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A view of King Street in Charleston from the roof of Hoffler Place student apartments. Lauren Petracca/Staff

The day I first walked into The Evening Post newsroom in September 1976, I was introduced to a big, white-haired guy in suspenders named Jack Leland, legendary raconteur, reporter, editor and then columnist.

As a 25-year-old native New Yorker, I was eager to start my career in journalism and learn about the South. Jack sat next to me. He introduced me to everyone, from local politicians to the guy up the coast who sold the best raw oysters.

Long story short, I departed Charleston in May 1979 for a new job in Los Angeles. Jack passed away in December 1999, almost 20 years ago. Due to his guidance and kindness, I learned more than in any formal course in journalism or about the South.

He sat at his typewriter with an innate, trance-like ability to pound out a story oblivious to distraction, and then complete a crossword puzzle in no time. And Jack always let his opinion be known.

“I remember once approaching Jack with a question when he was writing on deadline and he made a high-pitched noise like a wild beast caught in a thresher,” said Dan Rubin, now a senior editor at The Philadelphia Inquirer.

Jack’s greatest gift was sharing his knowledge of the Lowcountry. He knew every stone from Charleston to his birthplace, Walnut Grove Plantation near McClellanville. He jumped at every opportunity to give his nickel tour of the city. From Gullah to kudzu, his stories were always entertaining, fully accurate or not. Some added the tag “according to legend and Jack Leland.”

One afternoon, Jack and I drove up Highway 17 to Awendaw, launched a johnboat and headed out into his beloved Bull’s Bay, hunting for stone crabs. With sunlight shimmering on the shallow water, I stood next to him holding a bucket in the oyster beds.

Jack got down on one knee and searched around for a stone crab hole. Finding his target, he grabbed it fast by the elbow so it couldn’t bite. With blood trickling down his arm from the sharp oyster shells, he whipped his catch into my bucket.With a few more, we headed back to his place for dinner.

“You know, most people spend their entire life working as hard as they can so they can retire and have time to hunt and fish and enjoy nature,” Jack told me. “I’ve been doing that all of my life.”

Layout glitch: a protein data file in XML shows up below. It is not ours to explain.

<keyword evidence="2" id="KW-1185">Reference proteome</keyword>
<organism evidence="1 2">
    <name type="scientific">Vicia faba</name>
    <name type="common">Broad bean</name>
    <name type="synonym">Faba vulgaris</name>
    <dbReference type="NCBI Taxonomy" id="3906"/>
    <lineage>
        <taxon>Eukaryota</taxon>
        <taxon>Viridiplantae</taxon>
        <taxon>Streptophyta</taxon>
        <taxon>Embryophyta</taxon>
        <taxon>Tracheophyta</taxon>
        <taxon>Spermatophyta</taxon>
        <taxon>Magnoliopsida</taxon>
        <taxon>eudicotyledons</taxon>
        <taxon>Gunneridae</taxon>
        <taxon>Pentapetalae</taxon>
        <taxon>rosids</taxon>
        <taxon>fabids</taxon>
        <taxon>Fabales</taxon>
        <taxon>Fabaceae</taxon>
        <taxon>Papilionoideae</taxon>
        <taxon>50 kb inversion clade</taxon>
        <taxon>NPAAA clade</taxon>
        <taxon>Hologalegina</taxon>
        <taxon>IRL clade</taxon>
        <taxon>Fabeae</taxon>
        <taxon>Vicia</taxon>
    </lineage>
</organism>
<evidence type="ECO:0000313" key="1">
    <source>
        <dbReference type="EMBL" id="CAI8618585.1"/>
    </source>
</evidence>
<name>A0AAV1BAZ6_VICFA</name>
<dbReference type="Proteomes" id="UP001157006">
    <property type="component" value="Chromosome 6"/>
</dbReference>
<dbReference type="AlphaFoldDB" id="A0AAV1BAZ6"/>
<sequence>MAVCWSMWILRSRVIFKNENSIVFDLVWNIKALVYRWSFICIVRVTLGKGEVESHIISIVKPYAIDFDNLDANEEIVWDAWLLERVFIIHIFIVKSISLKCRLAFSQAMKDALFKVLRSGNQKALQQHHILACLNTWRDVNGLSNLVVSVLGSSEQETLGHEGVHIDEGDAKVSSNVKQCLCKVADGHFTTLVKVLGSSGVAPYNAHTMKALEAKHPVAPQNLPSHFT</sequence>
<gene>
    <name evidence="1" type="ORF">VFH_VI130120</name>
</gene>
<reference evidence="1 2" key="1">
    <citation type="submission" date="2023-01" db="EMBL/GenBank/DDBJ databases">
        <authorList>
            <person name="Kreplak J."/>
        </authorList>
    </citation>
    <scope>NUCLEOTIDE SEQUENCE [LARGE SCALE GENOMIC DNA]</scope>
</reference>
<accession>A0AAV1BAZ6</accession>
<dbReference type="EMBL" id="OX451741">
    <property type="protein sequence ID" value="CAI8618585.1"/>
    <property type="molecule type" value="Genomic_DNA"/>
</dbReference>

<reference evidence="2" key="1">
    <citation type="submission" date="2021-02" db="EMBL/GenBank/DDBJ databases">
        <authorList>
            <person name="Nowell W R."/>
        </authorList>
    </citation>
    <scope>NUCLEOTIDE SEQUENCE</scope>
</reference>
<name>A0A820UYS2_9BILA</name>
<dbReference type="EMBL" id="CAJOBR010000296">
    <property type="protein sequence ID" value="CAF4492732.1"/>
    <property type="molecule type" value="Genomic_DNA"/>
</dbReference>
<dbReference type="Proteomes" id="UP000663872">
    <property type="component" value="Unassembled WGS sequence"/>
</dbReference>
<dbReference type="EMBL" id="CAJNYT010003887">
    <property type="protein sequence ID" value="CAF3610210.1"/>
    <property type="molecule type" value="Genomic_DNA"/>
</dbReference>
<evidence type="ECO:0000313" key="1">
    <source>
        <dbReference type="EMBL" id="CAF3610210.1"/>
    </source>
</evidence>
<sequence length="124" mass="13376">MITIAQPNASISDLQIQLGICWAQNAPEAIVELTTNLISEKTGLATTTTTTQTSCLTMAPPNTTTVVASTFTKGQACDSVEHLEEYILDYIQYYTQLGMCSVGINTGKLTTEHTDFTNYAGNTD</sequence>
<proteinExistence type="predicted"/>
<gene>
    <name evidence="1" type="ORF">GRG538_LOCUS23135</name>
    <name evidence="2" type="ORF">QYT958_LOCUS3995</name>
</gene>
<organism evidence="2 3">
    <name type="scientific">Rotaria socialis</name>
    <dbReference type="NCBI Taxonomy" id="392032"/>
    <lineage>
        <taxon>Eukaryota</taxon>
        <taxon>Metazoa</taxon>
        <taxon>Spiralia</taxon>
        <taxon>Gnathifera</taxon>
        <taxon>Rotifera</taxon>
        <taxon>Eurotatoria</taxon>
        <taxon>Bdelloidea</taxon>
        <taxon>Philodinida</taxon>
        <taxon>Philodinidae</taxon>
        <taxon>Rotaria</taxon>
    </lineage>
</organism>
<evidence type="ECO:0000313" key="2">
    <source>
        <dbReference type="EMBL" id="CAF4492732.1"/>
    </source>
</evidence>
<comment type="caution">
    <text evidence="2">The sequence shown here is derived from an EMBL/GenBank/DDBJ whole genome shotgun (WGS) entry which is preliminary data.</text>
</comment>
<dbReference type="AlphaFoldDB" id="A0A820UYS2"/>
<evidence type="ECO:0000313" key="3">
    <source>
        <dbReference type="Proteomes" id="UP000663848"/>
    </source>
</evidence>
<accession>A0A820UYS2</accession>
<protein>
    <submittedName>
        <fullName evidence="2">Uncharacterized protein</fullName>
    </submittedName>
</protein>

Jack loved life. Parties, formal dinners and oyster roasts. He was a member of The Piping and Marching Society of Lower Chalmers Street, where he avidly engaged in its annual revelries. One of my biggest thrills was attending, at Jack’s invitation, a black-tie St. Patrick’s Day dinner at Hibernian Hall.

Jack lived near me on Sullivan’s Island and volunteered to drive in and out of the city. I was introduced to Sens. Strom Thurmond and Fritz Hollings, House Speaker Tip O’Neill, Mayor Joe Riley and many others.

A full bottle of bourbon accompanied each place setting. At the end of the night, as Jack and I headed down the steps, he tripped and fell, picked himself up, found his old Volkswagen bug, dubbed “transportation,” and drove us home without incident.

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When the Nobel laureate V.S. Naipaul researched his book, “A Turn in the South,” Jack was his Charleston guide. He showed the author important landmarks, described the economy of the area which was originally based on growing indigo, rice and cotton, and the complex relationship between whites and African Americans. Jack’s ancestors owned slaves.

“Slavery was wrong,” he told Naipaul. “I can’t make any brief for that. But it existed. It was used to build the agrarian economy we had.”

Jack also recounted to Naipaul a story he told me several times. He planned to leave a few thousand dollars in his will, he said, to provide drinks during the covered dish picnic that occurred at St. James Santee Church following the spring service. And that the slab marking his nearby grave would include the words “Have one on Jack.”

He told Naipaul, “I think people will remember me because of that.” I visited Jack’s grave for the first time in April. Sitting on his grave were two 1.5 liters of wine; I accepted his invitation. During the picnic with people I’d never met, his name was the best conversation starter ever. Thank you, Jack, for introducing me to new friends. Again.

Joseph Carey is a retired science writer living in Bethesda, Md., and Lima, Peru.

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